I imagine many of these changes would have happened if it benefited his
preferred character or not.  Even from your own example, the admin
didn't lose objectivity because he was also a player; he never had the
objectivity in the first place.

I question if objectivity is all that vital, though.  Like I said, I
like MUDs that are like paper RPG sessions.  I want the admins to do
their job and make the game fun.  I want to be heroic and take chances. 
I want the risk of failure, but I don't want failure to be a constant
state.  In general, "objective" admins can't create this type of game.

>         Thoughout this all, the constant claim from the implementor was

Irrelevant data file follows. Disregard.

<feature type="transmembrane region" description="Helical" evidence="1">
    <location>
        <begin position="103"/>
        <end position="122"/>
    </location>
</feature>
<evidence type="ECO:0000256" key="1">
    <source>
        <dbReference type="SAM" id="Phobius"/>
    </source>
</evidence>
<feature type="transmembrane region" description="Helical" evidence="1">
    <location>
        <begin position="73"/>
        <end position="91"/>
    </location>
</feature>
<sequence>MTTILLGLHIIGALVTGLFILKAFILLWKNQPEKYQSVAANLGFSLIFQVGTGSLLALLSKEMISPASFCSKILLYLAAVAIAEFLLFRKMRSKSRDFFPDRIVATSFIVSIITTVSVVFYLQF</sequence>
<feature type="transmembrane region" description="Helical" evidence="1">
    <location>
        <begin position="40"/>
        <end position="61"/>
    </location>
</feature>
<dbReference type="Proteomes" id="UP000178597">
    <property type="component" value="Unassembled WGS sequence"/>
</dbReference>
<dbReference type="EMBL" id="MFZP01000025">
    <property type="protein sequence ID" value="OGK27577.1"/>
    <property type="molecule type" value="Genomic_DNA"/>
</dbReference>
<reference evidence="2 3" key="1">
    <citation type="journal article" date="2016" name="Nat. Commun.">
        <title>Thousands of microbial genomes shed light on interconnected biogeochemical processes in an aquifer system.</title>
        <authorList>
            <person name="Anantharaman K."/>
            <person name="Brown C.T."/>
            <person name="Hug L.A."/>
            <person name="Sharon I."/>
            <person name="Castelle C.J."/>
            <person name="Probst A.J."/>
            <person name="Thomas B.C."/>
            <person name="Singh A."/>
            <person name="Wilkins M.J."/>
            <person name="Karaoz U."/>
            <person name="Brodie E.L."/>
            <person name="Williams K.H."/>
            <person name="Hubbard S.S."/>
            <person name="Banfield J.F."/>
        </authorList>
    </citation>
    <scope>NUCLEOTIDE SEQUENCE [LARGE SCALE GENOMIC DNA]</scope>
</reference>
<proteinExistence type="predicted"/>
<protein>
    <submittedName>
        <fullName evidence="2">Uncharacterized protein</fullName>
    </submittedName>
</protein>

>  simple; "You don't play so you wouldn't know."  My claim was just as
>  simple; "You don't have to play to write code."

To split hairs, I think that you don't have to play in order to write
code.  I can write a elegant code and not play.  But, I think the real
question here is "Do you have to play in order to design a fun game?"
 
>         This cycle is not assured though - many admin/etc start out with a
>  very objective mindset.  Over time though, their emotional investment
>  tends to do it's work.  The admin's players soon become more important
>  than the game viability.

Ah, but emotional investment can happen over more than just one's
characters.  Perhaps you can become invested in one's creation, or
friends' characters.  Are you really advocating that MUD admins should
be unfeeling, friendless people?  Er, wait, that would describe most of
us already, right? :) :)

Seriously, your personal biases will always figure into design of the
game.  The best thing to do is to realize this, and either work with